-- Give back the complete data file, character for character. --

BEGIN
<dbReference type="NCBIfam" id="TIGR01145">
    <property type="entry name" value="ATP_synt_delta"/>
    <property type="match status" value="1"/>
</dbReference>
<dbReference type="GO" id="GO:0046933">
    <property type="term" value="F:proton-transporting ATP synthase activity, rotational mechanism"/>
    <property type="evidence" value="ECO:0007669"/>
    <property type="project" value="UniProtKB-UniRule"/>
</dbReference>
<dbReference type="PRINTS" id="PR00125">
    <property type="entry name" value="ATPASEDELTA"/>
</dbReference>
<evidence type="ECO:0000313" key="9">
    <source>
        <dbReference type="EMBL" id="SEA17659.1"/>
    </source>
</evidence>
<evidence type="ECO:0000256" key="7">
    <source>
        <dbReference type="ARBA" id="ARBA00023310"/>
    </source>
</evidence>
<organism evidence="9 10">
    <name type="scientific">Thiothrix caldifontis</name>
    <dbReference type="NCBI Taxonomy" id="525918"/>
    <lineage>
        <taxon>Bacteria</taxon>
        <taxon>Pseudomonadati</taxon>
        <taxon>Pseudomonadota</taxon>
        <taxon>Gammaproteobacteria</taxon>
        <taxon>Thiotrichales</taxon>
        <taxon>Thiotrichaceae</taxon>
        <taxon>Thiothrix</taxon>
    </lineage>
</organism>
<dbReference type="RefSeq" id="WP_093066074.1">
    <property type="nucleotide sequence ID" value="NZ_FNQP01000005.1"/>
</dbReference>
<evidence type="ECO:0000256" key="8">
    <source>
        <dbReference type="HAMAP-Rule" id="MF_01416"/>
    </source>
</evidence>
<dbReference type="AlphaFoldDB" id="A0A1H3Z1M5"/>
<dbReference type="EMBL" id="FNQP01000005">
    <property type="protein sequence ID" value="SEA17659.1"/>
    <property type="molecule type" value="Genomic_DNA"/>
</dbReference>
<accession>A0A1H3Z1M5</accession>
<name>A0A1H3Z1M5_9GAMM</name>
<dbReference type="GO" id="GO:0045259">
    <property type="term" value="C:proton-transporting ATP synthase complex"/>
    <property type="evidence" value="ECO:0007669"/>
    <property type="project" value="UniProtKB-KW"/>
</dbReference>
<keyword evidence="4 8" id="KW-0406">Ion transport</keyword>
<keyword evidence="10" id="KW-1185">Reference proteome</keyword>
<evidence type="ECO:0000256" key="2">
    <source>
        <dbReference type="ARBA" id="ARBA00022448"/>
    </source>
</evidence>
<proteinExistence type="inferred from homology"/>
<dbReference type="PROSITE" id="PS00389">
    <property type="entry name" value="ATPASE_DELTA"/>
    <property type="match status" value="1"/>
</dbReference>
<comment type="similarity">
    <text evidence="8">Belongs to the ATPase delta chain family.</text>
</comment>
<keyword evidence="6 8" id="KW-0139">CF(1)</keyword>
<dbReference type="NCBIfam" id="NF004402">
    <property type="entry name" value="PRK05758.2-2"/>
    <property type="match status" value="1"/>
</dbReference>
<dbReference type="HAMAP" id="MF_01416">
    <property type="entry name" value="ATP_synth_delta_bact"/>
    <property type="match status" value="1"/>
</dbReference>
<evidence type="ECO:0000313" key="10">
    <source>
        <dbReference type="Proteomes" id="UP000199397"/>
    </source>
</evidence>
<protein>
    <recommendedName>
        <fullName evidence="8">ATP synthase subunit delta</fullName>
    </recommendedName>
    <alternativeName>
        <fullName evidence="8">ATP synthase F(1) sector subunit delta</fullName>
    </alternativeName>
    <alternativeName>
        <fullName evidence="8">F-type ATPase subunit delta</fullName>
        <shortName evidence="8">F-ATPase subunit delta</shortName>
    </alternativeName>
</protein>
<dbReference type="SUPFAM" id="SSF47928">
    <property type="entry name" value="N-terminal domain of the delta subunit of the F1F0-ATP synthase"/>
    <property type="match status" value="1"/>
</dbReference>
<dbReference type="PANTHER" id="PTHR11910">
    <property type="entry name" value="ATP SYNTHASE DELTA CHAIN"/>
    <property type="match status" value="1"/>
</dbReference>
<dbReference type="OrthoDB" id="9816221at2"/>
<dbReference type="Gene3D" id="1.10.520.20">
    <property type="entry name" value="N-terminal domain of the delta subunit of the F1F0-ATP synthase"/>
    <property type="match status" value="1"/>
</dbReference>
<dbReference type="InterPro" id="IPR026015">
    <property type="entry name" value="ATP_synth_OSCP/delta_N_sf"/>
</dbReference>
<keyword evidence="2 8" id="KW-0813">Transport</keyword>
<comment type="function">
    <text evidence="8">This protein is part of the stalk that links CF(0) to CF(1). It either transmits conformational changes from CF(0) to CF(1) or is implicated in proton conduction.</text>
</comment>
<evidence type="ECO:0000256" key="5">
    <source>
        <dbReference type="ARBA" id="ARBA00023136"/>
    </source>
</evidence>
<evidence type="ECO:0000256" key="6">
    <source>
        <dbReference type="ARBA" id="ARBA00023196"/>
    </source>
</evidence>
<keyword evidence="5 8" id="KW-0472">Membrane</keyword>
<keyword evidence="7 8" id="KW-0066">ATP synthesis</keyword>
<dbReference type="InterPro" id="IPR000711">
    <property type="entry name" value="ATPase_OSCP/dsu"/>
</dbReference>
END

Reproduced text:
<dbReference type="NCBIfam" id="TIGR01145">
    <property type="entry name" value="ATP_synt_delta"/>
    <property type="match status" value="1"/>
</dbReference>
<dbReference type="GO" id="GO:0046933">
    <property type="term" value="F:proton-transporting ATP synthase activity, rotational mechanism"/>
    <property type="evidence" value="ECO:0007669"/>
    <property type="project" value="UniProtKB-UniRule"/>
</dbReference>
<dbReference type="PRINTS" id="PR00125">
    <property type="entry name" value="ATPASEDELTA"/>
</dbReference>
<evidence type="ECO:0000313" key="9">
    <source>
        <dbReference type="EMBL" id="SEA17659.1"/>
    </source>
</evidence>
<evidence type="ECO:0000256" key="7">
    <source>
        <dbReference type="ARBA" id="ARBA00023310"/>
    </source>
</evidence>
<organism evidence="9 10">
    <name type="scientific">Thiothrix caldifontis</name>
    <dbReference type="NCBI Taxonomy" id="525918"/>
    <lineage>
        <taxon>Bacteria</taxon>
        <taxon>Pseudomonadati</taxon>
        <taxon>Pseudomonadota</taxon>
        <taxon>Gammaproteobacteria</taxon>
        <taxon>Thiotrichales</taxon>
        <taxon>Thiotrichaceae</taxon>
        <taxon>Thiothrix</taxon>
    </lineage>
</organism>
<dbReference type="RefSeq" id="WP_093066074.1">
    <property type="nucleotide sequence ID" value="NZ_FNQP01000005.1"/>
</dbReference>
<evidence type="ECO:0000256" key="8">
    <source>
        <dbReference type="HAMAP-Rule" id="MF_01416"/>
    </source>
</evidence>
<dbReference type="AlphaFoldDB" id="A0A1H3Z1M5"/>
<dbReference type="EMBL" id="FNQP01000005">
    <property type="protein sequence ID" value="SEA17659.1"/>
    <property type="molecule type" value="Genomic_DNA"/>
</dbReference>
<accession>A0A1H3Z1M5</accession>
<name>A0A1H3Z1M5_9GAMM</name>
<dbReference type="GO" id="GO:0045259">
    <property type="term" value="C:proton-transporting ATP synthase complex"/>
    <property type="evidence" value="ECO:0007669"/>
    <property type="project" value="UniProtKB-KW"/>
</dbReference>
<keyword evidence="4 8" id="KW-0406">Ion transport</keyword>
<keyword evidence="10" id="KW-1185">Reference proteome</keyword>
<evidence type="ECO:0000256" key="2">
    <source>
        <dbReference type="ARBA" id="ARBA00022448"/>
    </source>
</evidence>
<proteinExistence type="inferred from homology"/>
<dbReference type="PROSITE" id="PS00389">
    <property type="entry name" value="ATPASE_DELTA"/>
    <property type="match status" value="1"/>
</dbReference>
<comment type="similarity">
    <text evidence="8">Belongs to the ATPase delta chain family.</text>
</comment>
<keyword evidence="6 8" id="KW-0139">CF(1)</keyword>
<dbReference type="NCBIfam" id="NF004402">
    <property type="entry name" value="PRK05758.2-2"/>
    <property type="match status" value="1"/>
</dbReference>
<dbReference type="HAMAP" id="MF_01416">
    <property type="entry name" value="ATP_synth_delta_bact"/>
    <property type="match status" value="1"/>
</dbReference>
<evidence type="ECO:0000313" key="10">
    <source>
        <dbReference type="Proteomes" id="UP000199397"/>
    </source>
</evidence>
<protein>
    <recommendedName>
        <fullName evidence="8">ATP synthase subunit delta</fullName>
    </recommendedName>
    <alternativeName>
        <fullName evidence="8">ATP synthase F(1) sector subunit delta</fullName>
    </alternativeName>
    <alternativeName>
        <fullName evidence="8">F-type ATPase subunit delta</fullName>
        <shortName evidence="8">F-ATPase subunit delta</shortName>
    </alternativeName>
</protein>
<dbReference type="SUPFAM" id="SSF47928">
    <property type="entry name" value="N-terminal domain of the delta subunit of the F1F0-ATP synthase"/>
    <property type="match status" value="1"/>
</dbReference>
<dbReference type="PANTHER" id="PTHR11910">
    <property type="entry name" value="ATP SYNTHASE DELTA CHAIN"/>
    <property type="match status" value="1"/>
</dbReference>
<dbReference type="OrthoDB" id="9816221at2"/>
<dbReference type="Gene3D" id="1.10.520.20">
    <property type="entry name" value="N-terminal domain of the delta subunit of the F1F0-ATP synthase"/>
    <property type="match status" value="1"/>
</dbReference>
<dbReference type="InterPro" id="IPR026015">
    <property type="entry name" value="ATP_synth_OSCP/delta_N_sf"/>
</dbReference>
<keyword evidence="2 8" id="KW-0813">Transport</keyword>
<comment type="function">
    <text evidence="8">This protein is part of the stalk that links CF(0) to CF(1). It either transmits conformational changes from CF(0) to CF(1) or is implicated in proton conduction.</text>
</comment>
<evidence type="ECO:0000256" key="5">
    <source>
        <dbReference type="ARBA" id="ARBA00023136"/>
    </source>
</evidence>
<evidence type="ECO:0000256" key="6">
    <source>
        <dbReference type="ARBA" id="ARBA00023196"/>
    </source>
</evidence>
<keyword evidence="5 8" id="KW-0472">Membrane</keyword>
<keyword evidence="7 8" id="KW-0066">ATP synthesis</keyword>
<dbReference type="InterPro" id="IPR000711">
    <property type="entry name" value="ATPase_OSCP/dsu"/>
</dbReference>